A former classmate recalls the teenage Starmer as “a near-Bolshevik bruiser with a Bay City Rollers haircut”.
I was a diminutive, bespectacled, very uptight young Thatcherite, and Keir was a near-Bolshevik bruiser, with a Bay City Rollers haircut, a fat tie, an unbuttoned collar and an air of real roughness. The arguments began on the bus, and got more intense in 1975, when Thatcher became Tory leader, escalating through to 1979, when Keir and I were all but screaming at each other on a daily basis.
I suspect that, in part, The Times does not name Sullivan because he was writing for a Barclay Brother(s) publication, but also because the longer quote complicates the thesis being presented. Though while I doubt Sullivan was the Tory that Starmer kissed — that would be too interesting — he claims to still be one of his friends:
Keir, for his part, still loves hanging out with his old mates, has made time to stay in touch, and we’ve had some lovely reunions.
Starmer makes such a big point of being pals with Tories — in parliament and beyond — both because he believes that’s what he needs to do to win the next general election but also because they share a lot of common ground. The Times profile shows his Blair-style triangulation at work over and over again. Asked for his opinion on Rishi Sunak, he makes sure to say, “not all rich guys!” — the donors are listening:
He doesn’t see Sunak’s wealth as “an impediment” to being a good leader. “I don’t think he really understands what it’s like for the millions of people who are suffering at the moment, [but] I know plenty of rich people who do absolutely get it. I think it’s something deeper for him.”
The interview is not designed to push Starmer on any of his positions; it is as airbrushed2 as the images that accompany it. It reflects a shift in The Times and Sunday Times’ editorial position on Starmer.
In 2020, Caroline Wheeler presented the same anecdotes but with less enthusiastic commentary and illustrated by a candid photo of Starmer putting on a facemask. In 2021, Aitkenhead contrasted Starmer with the popularity of Boris Johnson. In 2022, Sylvester and Thompson deliver a soft-focus profile to accompany a soft-focus fashion shoot with styling credits ("Grooming Julie Read at Carol Hayes Management using ClarinsMen and Fudge haircare”).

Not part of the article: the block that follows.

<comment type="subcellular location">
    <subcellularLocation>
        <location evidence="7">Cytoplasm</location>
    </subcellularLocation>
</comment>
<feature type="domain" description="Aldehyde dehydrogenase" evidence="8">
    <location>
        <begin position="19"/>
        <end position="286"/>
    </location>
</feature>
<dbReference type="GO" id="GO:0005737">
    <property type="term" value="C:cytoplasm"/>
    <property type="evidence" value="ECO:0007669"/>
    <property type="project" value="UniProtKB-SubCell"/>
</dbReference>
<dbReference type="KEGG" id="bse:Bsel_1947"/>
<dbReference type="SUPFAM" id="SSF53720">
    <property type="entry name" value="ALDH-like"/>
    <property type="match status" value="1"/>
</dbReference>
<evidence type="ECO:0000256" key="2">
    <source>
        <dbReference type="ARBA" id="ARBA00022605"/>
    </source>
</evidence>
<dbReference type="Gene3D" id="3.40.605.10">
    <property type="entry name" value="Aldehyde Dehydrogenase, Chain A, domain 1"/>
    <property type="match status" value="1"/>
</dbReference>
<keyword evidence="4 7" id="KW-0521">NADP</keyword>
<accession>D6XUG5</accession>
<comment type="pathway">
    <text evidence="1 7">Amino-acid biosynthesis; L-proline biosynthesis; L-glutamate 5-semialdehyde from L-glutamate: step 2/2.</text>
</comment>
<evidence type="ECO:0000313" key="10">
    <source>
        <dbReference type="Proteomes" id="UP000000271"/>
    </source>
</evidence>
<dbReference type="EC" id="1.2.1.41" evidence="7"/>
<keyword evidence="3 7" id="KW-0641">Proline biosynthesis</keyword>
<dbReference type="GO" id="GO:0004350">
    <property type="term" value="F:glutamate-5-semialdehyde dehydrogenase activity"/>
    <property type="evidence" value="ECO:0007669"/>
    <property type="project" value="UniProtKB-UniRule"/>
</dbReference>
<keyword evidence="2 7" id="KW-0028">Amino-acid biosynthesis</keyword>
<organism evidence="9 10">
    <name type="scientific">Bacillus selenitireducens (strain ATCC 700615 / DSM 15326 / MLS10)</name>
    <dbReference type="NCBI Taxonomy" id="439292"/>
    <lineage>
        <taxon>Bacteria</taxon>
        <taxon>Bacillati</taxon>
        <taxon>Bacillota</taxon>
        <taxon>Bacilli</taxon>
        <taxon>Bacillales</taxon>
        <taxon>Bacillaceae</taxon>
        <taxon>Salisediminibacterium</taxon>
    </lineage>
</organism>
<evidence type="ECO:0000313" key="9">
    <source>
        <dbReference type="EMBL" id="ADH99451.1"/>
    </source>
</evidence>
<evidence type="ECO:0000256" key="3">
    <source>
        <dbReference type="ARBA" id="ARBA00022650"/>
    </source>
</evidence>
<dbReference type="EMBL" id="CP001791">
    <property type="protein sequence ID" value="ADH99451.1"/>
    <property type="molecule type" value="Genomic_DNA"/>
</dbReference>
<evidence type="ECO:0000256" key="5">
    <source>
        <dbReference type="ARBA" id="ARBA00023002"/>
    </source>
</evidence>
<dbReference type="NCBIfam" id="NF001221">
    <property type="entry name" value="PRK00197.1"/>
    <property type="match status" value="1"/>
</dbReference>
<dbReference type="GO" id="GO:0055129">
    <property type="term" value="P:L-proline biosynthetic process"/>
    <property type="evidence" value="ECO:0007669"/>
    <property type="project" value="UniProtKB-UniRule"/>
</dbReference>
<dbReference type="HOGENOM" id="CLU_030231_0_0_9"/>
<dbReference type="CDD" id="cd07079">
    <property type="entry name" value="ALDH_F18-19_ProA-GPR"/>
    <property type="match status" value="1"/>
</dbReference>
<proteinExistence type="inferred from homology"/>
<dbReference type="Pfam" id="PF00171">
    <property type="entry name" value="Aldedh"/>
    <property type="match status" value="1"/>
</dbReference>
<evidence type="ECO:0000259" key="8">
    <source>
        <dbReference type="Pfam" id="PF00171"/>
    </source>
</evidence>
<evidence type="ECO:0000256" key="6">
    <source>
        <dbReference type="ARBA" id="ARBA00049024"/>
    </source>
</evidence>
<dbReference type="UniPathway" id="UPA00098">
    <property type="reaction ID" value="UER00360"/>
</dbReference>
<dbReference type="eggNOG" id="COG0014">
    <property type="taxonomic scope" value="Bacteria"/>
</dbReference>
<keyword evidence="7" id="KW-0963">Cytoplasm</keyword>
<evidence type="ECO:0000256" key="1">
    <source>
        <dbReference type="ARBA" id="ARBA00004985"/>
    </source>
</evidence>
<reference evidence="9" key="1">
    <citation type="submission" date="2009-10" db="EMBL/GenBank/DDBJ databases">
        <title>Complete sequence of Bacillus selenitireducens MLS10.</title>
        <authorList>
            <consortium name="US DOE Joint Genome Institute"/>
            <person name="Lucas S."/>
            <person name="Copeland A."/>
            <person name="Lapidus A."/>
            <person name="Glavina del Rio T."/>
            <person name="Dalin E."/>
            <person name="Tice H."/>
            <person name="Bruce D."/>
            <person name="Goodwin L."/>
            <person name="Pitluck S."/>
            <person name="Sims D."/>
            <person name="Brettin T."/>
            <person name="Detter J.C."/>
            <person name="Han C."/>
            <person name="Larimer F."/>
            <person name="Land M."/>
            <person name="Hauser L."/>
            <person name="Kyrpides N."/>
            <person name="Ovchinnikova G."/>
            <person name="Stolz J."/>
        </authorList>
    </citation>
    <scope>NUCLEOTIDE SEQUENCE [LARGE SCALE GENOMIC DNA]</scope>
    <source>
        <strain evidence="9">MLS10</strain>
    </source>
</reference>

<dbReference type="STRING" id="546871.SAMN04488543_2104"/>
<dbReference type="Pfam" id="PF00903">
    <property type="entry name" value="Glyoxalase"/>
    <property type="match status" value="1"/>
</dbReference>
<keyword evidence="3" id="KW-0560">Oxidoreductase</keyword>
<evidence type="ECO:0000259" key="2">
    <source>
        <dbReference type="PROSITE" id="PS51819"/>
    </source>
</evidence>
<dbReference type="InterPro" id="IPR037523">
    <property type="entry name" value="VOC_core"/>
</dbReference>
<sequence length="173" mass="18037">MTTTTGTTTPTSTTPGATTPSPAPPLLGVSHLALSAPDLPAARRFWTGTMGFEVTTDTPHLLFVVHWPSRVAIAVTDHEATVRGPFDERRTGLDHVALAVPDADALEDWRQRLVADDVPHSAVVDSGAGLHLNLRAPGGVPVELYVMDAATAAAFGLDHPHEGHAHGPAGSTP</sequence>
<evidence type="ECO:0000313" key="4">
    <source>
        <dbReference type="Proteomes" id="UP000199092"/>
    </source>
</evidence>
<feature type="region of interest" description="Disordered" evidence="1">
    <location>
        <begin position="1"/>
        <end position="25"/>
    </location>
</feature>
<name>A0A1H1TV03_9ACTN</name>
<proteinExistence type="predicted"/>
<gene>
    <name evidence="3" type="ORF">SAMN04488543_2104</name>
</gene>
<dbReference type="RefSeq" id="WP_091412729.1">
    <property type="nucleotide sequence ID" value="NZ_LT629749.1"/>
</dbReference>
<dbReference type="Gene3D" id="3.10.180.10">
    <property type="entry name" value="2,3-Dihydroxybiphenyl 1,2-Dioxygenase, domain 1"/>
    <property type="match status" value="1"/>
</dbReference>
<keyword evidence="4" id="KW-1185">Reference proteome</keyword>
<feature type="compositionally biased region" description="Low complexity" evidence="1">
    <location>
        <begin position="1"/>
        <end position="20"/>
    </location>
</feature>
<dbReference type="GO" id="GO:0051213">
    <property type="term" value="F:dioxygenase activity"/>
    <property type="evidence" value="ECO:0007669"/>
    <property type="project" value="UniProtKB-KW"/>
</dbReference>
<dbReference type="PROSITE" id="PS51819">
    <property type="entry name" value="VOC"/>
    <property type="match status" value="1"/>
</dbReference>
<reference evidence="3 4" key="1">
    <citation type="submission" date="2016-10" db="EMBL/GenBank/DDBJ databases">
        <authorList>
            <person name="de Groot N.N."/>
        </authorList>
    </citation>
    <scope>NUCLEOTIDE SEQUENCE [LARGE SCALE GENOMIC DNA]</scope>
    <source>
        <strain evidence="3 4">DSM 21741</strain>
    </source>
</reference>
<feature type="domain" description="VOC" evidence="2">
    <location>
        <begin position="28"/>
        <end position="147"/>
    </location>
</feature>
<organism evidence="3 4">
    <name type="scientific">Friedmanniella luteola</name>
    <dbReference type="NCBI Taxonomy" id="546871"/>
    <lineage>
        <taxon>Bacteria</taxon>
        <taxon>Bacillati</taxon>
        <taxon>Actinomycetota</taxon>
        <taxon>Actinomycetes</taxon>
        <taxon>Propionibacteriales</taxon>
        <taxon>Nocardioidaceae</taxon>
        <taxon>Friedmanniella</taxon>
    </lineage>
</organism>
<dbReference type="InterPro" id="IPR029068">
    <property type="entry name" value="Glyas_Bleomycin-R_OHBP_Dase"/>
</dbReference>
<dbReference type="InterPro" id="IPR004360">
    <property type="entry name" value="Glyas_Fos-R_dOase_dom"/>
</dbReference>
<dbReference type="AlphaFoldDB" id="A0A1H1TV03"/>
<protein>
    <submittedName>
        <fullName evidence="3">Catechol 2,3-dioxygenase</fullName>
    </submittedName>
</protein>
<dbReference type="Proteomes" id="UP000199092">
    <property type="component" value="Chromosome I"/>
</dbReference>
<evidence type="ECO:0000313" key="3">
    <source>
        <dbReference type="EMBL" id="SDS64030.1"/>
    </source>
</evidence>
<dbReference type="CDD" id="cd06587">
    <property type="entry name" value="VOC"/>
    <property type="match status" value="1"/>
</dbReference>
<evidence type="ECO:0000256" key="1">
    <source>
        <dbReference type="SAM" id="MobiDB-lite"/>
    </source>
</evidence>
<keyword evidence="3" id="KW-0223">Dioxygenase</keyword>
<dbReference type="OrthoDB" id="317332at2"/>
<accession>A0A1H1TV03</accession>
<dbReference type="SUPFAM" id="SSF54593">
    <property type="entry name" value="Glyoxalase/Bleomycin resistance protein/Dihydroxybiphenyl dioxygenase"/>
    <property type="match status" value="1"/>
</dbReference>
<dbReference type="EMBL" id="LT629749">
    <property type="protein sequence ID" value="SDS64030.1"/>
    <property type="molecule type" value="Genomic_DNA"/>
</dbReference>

I have a theory that when a party has been in government for “too long” in the eyes of the press and media, they experience The Time of Noticing, where all the bad behaviour, corruption, and bullying that hacks dismissed as “how the sausage gets made” begins to be worth risking source relationships for. As one political reporter said to me when I ran my theory by them:
It’s easy to report the damaging, disobliging, and destructive if you and your sources agree that the government is dead.
Conversely, once the consensus is that the party of opposition is certain to be the next government, they benefit from The Time of Distraction. The same political reporter agreed with this aspect of my theory too:
Consider the coverage of Starmer now. The concerns are suddenly broad brush rather than micro. Can’t imagine Beergate taking off in this context though perhaps that’s a bit naive.
Even the Mail titles, the propagators of Beergate, are starting to accept Starmer is likely to be in Number 10 by the end of 2024 or beginning of 2025. Just as Tony Blair benefitted from the microscopic analysis of the Major government’s scandals, Starmer’s Labour are getting light weather as the Tories continue to capsize in the heart of the storm.
The profiles are evidence of a failure of journalism. Starmer is not being challenged about what he will do as Prime Minister, how he says he’ll achieve that, and what those claims look like compared to his past behaviour. The repetition of his origin story and the same handful of anecdotes is PR, using the same technique as advertisers who show identical commercials in consecutive ad breaks.
The ‘real’ Keir Starmer won’t stand up while interviewers are happy to run through his greatest middle-of-the-road hits. And that’s another lousy kiss-off.
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I spent over an hour trying to track down the specific Hugo Boss monstrosities until finally, Diogo on Twitter found them. That effort did not produce anything besides this footnote.
I realise before anyone writes in that nothing is actually airbrushed anymore but Photoshopped just doesn’t have the same ring to it.